Rand Paul, a Key Vote, Appears to Support Blocking Trump’s Emergency Declaration

WASHINGTON — Senator Rand Paul, Republican of Kentucky, appeared to signal support this weekend for a resolution that would overturn President Trump’s declaration of a national emergency at the southern border, which would provide the crucial vote needed for the Senate to pass the measure.

“I can’t vote to give the president the power to spend money that hasn’t been appropriated by Congress,” said Mr. Paul, speaking on Saturday at the Southern Kentucky Lincoln Day Dinner, according to The Bowling Green Daily News. “We may want more money for border security, but Congress didn’t authorize it. If we take away those checks and balances, it’s a dangerous thing.”

Mr. Paul did not explicitly say whether his opposition to giving “extra-constitutional powers to the president” would lead him to vote for the measure. But his remarks offered the clearest indication that he would join three other Republican senators — Susan Collins of Maine, Thom Tillis of North Carolina and Lisa Murkowski of Alaska — in backing the resolution. His support would provide the slim majority Democrats need to send the measure to the president’s desk, offering a stinging repudiation of the declaration.

David Graham, the chairman of the Warren County Republican Party, which hosted the event, confirmed Mr. Paul’s remarks. A spokesman for Mr. Paul did not respond to requests for comment.

The House, largely on party lines, passed the resolution on Tuesday, and under the National Emergencies Act of 1976, the Senate is required to vote on the resolution in the coming weeks. Mr. Trump has said he would veto the measure, and it is unlikely that either chamber could muster the two-thirds majority needed to override a veto.

But with several lawsuits already filed in court, a resolution of disapproval from Congress — the simplest mechanism for lawmakers to challenge a declaration — could help opponents of the declaration.

The comments from Mr. Paul, a Kentucky libertarian who frequently rails against government spending and often has no qualms about bucking his party, underscore the unease among Senate Republicans about the president’s attempt to divert funds without congressional approval.

But with time before the Senate has to vote, Mr. Trump and his allies have an opportunity to lobby Mr. Paul. Such tactics have been successful before: The Senate Foreign Relations Committee was poised to give Mike Pompeo’s nomination as secretary of state an unfavorable recommendation until Mr. Paul bowed to pressure and gave his approval.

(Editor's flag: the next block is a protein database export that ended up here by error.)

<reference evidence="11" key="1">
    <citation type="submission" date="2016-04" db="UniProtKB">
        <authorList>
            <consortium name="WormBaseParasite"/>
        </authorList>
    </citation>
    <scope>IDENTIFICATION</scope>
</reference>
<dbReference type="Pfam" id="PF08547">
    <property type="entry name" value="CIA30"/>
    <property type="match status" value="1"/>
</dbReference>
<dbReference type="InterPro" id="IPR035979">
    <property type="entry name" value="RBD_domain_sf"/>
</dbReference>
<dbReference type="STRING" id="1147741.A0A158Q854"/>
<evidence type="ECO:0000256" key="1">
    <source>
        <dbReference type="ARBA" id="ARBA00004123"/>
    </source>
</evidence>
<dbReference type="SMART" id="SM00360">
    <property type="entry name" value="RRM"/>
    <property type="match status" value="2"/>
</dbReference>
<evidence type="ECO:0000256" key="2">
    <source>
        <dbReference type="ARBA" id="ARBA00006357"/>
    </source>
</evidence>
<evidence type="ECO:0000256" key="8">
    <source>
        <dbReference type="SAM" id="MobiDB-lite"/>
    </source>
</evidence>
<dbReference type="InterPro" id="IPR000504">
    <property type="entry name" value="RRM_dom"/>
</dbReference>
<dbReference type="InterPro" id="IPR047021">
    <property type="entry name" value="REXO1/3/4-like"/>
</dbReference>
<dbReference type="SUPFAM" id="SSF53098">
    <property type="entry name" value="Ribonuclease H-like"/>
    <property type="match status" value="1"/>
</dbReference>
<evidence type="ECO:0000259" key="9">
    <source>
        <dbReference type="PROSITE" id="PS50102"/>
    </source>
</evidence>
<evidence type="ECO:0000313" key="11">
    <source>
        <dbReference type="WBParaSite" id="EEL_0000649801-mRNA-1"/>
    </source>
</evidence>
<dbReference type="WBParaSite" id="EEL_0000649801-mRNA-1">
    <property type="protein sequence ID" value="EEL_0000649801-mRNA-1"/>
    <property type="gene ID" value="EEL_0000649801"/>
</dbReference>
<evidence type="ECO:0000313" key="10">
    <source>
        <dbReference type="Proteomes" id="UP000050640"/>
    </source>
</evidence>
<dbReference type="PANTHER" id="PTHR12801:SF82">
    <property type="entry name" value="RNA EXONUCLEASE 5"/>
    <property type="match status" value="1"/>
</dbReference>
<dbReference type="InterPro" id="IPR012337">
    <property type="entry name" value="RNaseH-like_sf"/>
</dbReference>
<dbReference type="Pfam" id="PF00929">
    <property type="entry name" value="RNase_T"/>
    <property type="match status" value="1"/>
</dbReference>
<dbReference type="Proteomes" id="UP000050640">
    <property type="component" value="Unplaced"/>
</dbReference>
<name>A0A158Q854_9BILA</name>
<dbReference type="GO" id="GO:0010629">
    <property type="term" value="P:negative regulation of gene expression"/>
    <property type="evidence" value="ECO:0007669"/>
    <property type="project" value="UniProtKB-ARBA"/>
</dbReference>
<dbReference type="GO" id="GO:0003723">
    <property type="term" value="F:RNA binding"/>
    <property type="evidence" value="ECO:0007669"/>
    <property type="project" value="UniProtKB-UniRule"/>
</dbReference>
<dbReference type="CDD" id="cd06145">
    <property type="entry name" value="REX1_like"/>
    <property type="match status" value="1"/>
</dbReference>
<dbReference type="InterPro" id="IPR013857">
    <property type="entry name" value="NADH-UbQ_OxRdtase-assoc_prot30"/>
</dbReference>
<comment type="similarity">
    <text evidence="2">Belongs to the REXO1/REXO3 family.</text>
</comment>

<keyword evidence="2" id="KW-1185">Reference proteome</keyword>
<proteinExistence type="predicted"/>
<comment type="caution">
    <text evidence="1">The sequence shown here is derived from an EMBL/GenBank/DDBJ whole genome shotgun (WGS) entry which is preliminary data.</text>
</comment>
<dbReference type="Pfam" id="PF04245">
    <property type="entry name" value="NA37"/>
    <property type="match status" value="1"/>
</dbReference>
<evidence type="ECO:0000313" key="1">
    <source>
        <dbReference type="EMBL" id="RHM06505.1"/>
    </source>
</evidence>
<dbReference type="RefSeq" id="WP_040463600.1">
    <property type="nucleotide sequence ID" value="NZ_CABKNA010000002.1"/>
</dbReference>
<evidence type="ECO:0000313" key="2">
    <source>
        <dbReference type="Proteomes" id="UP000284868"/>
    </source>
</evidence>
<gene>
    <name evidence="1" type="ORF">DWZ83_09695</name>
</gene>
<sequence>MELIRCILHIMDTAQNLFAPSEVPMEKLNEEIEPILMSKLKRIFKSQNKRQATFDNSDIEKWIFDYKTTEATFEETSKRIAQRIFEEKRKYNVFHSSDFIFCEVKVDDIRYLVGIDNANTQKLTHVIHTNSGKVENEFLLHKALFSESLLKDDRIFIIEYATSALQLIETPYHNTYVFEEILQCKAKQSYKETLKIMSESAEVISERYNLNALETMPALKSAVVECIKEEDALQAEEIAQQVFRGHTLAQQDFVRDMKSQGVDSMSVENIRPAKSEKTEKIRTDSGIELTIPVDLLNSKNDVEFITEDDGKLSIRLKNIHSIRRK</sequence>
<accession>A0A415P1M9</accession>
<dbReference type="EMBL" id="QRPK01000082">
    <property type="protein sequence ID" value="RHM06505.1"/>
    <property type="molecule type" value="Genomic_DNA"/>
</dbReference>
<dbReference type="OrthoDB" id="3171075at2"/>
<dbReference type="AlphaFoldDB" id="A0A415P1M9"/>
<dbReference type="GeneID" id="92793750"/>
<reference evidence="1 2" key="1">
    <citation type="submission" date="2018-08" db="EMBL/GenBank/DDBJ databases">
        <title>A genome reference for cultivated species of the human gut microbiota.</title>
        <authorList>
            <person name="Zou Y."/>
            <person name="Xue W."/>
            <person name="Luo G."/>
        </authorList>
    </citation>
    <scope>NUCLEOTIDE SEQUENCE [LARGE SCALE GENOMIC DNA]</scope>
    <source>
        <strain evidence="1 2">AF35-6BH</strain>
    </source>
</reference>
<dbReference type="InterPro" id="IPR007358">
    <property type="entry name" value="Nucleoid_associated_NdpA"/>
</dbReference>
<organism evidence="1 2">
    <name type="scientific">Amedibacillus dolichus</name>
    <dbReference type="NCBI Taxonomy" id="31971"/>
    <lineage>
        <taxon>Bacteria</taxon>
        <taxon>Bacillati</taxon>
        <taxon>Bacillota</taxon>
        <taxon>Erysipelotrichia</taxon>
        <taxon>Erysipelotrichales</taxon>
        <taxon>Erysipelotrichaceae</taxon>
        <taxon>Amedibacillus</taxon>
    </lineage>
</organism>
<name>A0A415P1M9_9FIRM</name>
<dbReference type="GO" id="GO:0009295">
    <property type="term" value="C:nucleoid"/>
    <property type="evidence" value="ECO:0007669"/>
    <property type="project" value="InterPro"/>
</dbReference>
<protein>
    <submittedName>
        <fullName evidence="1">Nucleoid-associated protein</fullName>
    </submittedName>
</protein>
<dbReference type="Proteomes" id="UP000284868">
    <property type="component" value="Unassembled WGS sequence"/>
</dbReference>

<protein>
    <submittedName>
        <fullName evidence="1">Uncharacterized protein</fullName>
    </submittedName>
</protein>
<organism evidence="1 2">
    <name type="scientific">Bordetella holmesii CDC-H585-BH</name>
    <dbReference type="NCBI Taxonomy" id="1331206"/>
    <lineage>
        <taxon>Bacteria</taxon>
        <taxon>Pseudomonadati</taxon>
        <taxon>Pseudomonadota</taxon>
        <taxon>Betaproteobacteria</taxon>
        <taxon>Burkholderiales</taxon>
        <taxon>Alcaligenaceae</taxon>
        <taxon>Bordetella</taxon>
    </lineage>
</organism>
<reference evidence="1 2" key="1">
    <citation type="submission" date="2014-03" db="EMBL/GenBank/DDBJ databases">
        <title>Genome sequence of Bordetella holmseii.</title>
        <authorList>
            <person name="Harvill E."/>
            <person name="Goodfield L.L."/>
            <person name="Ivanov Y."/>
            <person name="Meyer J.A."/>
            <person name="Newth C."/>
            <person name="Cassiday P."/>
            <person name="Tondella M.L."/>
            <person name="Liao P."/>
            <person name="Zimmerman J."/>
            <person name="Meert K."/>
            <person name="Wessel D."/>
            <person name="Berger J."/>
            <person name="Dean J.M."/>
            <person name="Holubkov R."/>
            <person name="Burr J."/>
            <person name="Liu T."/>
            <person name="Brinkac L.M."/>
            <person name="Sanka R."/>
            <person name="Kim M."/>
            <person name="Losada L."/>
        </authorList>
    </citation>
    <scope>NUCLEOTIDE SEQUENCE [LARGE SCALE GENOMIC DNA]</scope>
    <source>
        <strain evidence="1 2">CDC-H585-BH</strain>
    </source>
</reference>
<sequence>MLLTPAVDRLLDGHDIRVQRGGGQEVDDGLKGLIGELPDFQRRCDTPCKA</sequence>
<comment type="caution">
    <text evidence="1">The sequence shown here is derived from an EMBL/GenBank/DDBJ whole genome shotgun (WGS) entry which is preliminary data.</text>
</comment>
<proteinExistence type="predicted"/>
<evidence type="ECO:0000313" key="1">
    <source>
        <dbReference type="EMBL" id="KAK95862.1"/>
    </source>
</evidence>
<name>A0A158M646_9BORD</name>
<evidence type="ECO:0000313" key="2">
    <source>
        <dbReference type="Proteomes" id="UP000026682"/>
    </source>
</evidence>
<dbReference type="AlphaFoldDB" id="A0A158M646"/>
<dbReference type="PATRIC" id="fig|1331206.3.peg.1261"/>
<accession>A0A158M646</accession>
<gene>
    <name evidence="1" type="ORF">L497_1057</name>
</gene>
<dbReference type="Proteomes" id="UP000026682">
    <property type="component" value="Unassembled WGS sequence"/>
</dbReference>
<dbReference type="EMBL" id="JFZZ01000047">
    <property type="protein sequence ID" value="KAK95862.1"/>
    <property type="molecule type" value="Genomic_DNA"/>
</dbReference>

Mr. Trump, who was repeatedly denied wall funding by lawmakers, hopes to use $3.6 billion from military construction projects to fulfill his campaign promise to build a wall along the border with Mexico. He has dismissed concerns about the precedent, saying in a speech on Saturday that “they’re going to do that anyway, folks.”

Some Republican senators — including Senator James M. Inhofe of Oklahoma, the chairman of the Senate Armed Services Committee — have voiced concerns about the effect on military readiness, seeking assurances that projects in their states will not be affected. The Defense Department has yet to release a list of projects affected.

Others, including Mr. Paul, have objected to a possible overreach of executive power that future presidents could take advantage of. But few have been willing to publicly say how they will vote on the resolution.

Senator Lamar Alexander, Republican of Tennessee, said it was “unnecessary and unwise to turn a border crisis into a constitutional crisis about the separation of powers” in a floor speech on Thursday, where he outlined other means for obtaining funds.

“There is no limit to the imagination of what the next left-wing president could do to harm our country with this precedent,” he added. But pressed by reporters, he declined to reveal his planned vote.

“I learned a long time ago in the United States Senate, it’s not wise to announce how you will vote on a vote you may never have to take,” he said.

Conversely, Ms. Collins joined Senator Tom Udall, Democrat of New Mexico, in introducing a resolution of disapproval on Thursday. Ms. Murkowski joined the pair in co-sponsoring the resolution.

“I think it is very important that Congress stand up for its constitutional authority and that the Senate guard its institutional prerogatives,” Ms. Collins told reporters.